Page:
Skip to main content

The second day of the trial began with an administrative ruling in favor of the Plaintiffs that allowed Secretary of State Kris Kobach’s video deposition to be played for the court, most likely, tomorrow. 

Then, the Plaintiffs called Margaret Ahrens, the former co-president of the League of Women Voters of Kansas, to the stand. Ms. Ahrens testified that the League had opposed the Secure and Fair Elections (SAFE) Act, the Kansas law that contains the documentary proof of citizenship requirements, since its inception.

Margaret Ahrens on the stand.

Ahrens characterized the law as a “complex network of hoops,” which “would create barriers to vote.” Ahrens went on to testify that the requirement to provide documentary proof of citizenship (DPOC) was, “absolutely a blow,” to voter registration. As a result, the League, “stopped registering voters, plain and simple,” after the law went into effect in 2013.

With the midterm election on the horizon in 2014, however, some of the local League chapters began their registration efforts once again. These efforts resulted in a dramatic reduction of voters registered from previous years.

Ahrens testified that from 2012 to 2014, the Sedgwick County chapter saw a 90 percent reduction in registrations, while the Emporia chapter saw a 75 percent reduction and Shawnee’s Chapter saw a 70 percent reduction.

Before the restrictions, Ahrens added, voter registration “met the human need,” and took three to four minutes to complete. After DPOC, Ahrens testified that registration now takes about an hour. Becoming emotional several times throughout her testimony, Ahrens underscored that the League has “no experience with undocumented workers attempting to register to vote or attempting to vote.”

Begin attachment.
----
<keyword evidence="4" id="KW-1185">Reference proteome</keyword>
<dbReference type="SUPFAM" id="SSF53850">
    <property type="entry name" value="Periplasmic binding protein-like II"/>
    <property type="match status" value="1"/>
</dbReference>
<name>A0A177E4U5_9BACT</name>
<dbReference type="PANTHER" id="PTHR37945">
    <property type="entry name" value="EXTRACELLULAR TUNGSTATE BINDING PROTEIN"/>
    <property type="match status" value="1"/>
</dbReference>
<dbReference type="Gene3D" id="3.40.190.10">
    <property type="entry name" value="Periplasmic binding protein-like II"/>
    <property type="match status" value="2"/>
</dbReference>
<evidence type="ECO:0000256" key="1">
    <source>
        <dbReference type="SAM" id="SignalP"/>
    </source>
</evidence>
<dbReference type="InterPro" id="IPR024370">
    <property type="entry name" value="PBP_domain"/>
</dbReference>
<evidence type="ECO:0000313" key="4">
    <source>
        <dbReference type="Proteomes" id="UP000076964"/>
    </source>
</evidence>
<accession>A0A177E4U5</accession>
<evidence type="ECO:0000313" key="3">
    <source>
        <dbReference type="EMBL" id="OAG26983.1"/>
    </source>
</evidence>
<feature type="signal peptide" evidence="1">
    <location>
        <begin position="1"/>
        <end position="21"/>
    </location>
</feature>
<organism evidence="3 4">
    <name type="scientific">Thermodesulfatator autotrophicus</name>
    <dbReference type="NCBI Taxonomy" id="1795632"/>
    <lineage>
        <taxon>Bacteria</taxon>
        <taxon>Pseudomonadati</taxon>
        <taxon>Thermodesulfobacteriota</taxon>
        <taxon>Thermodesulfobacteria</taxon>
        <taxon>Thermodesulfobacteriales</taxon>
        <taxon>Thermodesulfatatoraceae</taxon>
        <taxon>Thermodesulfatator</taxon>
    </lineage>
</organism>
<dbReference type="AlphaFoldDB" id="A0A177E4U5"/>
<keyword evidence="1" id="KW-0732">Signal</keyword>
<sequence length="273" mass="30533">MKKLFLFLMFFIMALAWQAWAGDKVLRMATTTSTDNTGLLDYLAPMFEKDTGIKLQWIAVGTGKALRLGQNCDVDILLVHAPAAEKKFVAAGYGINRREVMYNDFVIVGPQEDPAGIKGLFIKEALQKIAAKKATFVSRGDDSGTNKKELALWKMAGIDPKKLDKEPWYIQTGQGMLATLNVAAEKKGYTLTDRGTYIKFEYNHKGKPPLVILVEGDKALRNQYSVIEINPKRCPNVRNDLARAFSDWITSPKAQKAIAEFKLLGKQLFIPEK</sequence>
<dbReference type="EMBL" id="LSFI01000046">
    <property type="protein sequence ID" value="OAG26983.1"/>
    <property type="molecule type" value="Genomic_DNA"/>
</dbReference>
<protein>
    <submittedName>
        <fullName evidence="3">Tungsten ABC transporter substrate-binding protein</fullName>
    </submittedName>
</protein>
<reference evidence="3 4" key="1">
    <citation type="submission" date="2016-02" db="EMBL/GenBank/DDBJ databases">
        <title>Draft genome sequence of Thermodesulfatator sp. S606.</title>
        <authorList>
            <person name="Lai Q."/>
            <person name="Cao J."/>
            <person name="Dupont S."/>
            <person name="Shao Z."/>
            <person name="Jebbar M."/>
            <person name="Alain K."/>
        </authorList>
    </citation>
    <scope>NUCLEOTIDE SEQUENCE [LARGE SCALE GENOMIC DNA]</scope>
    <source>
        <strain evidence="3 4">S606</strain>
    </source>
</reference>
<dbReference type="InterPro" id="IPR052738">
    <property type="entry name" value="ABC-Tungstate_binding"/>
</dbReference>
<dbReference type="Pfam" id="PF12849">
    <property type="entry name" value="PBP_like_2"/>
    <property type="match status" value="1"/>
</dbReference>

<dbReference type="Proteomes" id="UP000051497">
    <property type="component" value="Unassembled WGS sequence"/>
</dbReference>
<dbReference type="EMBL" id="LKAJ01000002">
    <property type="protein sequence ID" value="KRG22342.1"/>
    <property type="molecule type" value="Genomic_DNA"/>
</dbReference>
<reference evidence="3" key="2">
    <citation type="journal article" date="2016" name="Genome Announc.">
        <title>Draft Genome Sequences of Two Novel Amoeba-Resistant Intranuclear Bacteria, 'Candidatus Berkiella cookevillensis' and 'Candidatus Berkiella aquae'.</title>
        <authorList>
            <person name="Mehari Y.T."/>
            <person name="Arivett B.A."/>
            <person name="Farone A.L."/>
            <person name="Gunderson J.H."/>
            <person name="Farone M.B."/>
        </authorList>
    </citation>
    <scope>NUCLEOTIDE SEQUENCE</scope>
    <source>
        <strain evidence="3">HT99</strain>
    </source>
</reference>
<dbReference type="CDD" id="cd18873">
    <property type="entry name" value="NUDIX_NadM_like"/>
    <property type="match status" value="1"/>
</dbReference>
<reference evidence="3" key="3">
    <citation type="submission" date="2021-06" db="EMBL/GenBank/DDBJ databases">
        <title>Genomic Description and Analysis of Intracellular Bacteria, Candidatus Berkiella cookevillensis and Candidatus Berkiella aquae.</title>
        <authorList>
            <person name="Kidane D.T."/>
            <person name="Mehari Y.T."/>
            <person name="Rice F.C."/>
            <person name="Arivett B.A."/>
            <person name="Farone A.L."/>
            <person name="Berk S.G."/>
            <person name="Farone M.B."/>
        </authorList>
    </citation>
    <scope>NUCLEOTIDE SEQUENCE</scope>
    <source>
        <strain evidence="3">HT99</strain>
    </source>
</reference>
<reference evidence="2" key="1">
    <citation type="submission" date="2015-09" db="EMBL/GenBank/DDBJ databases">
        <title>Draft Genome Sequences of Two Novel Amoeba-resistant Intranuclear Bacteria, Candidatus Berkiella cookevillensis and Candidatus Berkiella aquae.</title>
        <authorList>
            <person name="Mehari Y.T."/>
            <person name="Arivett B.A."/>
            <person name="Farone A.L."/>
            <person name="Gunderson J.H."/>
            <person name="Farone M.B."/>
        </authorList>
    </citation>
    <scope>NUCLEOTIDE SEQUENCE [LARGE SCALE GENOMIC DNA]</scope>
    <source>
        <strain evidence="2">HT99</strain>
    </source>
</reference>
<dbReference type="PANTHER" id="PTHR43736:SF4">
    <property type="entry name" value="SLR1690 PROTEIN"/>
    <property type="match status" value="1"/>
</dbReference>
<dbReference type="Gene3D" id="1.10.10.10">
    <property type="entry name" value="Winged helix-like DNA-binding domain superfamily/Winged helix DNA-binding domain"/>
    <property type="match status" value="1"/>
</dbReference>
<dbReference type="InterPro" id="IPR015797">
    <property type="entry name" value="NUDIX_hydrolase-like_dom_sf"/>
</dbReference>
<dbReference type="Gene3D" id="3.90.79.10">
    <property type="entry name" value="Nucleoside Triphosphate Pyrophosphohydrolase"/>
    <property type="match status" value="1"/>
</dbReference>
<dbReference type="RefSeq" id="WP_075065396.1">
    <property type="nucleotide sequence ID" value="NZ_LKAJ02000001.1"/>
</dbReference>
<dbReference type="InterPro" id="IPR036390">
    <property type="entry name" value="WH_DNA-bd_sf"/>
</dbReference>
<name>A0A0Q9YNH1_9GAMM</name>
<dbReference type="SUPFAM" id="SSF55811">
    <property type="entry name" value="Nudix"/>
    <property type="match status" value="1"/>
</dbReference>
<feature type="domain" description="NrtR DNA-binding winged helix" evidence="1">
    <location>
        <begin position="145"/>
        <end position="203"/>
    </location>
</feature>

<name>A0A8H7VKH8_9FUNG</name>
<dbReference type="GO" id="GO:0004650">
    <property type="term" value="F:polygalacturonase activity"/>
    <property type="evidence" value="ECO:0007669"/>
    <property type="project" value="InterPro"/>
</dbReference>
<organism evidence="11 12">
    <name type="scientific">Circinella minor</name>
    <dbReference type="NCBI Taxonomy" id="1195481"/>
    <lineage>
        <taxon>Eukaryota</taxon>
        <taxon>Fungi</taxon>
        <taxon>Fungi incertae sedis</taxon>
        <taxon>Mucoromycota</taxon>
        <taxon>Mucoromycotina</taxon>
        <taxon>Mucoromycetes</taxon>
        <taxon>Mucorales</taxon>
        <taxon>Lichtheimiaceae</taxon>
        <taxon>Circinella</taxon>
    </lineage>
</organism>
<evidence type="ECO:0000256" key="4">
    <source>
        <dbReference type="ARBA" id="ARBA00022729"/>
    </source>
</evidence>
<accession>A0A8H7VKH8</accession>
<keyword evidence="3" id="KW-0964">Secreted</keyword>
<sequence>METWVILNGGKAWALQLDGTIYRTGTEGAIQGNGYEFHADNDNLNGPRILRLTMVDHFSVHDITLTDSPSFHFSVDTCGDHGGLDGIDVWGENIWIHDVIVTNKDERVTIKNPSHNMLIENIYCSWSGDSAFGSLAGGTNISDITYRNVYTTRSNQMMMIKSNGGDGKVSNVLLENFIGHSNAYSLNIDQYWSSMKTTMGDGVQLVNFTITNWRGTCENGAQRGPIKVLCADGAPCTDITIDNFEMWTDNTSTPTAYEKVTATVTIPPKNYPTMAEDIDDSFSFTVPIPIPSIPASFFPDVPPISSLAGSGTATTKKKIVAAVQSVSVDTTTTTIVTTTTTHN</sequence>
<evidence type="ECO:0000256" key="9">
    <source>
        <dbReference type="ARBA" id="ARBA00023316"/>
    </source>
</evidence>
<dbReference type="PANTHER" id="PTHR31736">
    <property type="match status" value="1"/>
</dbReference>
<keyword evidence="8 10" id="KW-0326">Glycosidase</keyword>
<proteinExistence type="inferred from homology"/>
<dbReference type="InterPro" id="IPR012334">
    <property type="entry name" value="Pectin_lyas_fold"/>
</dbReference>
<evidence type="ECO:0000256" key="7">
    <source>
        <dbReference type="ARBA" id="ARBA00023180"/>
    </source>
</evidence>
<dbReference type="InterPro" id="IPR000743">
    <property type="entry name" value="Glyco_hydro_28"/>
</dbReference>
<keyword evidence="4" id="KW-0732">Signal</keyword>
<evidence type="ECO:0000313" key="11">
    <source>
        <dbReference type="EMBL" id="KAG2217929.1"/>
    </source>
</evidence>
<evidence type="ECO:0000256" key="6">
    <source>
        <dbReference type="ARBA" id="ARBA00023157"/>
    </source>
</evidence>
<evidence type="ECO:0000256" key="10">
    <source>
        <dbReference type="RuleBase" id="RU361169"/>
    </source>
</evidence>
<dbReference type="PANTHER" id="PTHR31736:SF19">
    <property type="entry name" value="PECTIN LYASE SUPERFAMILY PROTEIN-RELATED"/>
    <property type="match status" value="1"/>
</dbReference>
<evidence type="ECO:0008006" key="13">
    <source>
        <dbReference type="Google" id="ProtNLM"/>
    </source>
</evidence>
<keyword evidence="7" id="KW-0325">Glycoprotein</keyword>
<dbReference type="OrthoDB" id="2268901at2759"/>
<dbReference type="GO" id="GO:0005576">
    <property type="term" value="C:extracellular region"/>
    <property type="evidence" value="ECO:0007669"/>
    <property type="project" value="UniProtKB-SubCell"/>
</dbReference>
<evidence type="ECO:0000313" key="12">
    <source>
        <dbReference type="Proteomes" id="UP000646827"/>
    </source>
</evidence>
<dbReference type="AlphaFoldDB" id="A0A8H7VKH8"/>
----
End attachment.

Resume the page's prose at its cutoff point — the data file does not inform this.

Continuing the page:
Later, the lead plaintiff in the case, Stephen Fish, took the stand.

Fish attempted to register to vote in August 2014, at the DMV. Upon leaving the DMV, Fish believed he was registered to vote but was informed via mail a month later that he must provide DPOC in order to complete his registration. Not possessing a birth certificate or other documentation at the time, he was unable to complete his registration.

Sedgwick County Election Commissioner, Tabatha Lehman, followed Fish on the stand. Secretary Kobach appointed Lehman in 2011 to the position.

During Lehman’s examination, two cases of noncitizens attempting to vote were identified by Lehman’s office and passed on to Secretary of State’s Office.

First, E.E. who filled out a voter registration application but marked that they were not a citizen.

Second, after receiving a request to submit DPOC, A.S. replied to the inquiry writing, “I am not a citizen” and “I cannot vote,” “Thanks.”

At the time, Lehman passed these instances on to the attention of the Secretary of State’s Office but testified today that they were not attempts at voter fraud.

Also identified in Lehman’s testimony is the existence of a cumulative spreadsheet that identifies possible noncitizens who are registered to vote based upon their later nationalization.

During cross-examination, Secretary Kobach attempted to admit a summary of that spreadsheet as evidence in the case. But, on the objection from the Plaintiffs’ attorneys claiming they lacked the underlying documents for the spreadsheet, Judge Robison ruled that these documents be turned over this evening, and would rule on the validity of the spreadsheet first thing tomorrow morning.

Following Judge Robinson’s ruling, Lehman will again take the stand on the third day of the trail.

Zachary Mueller

Author Zachary Mueller

More posts by Zachary Mueller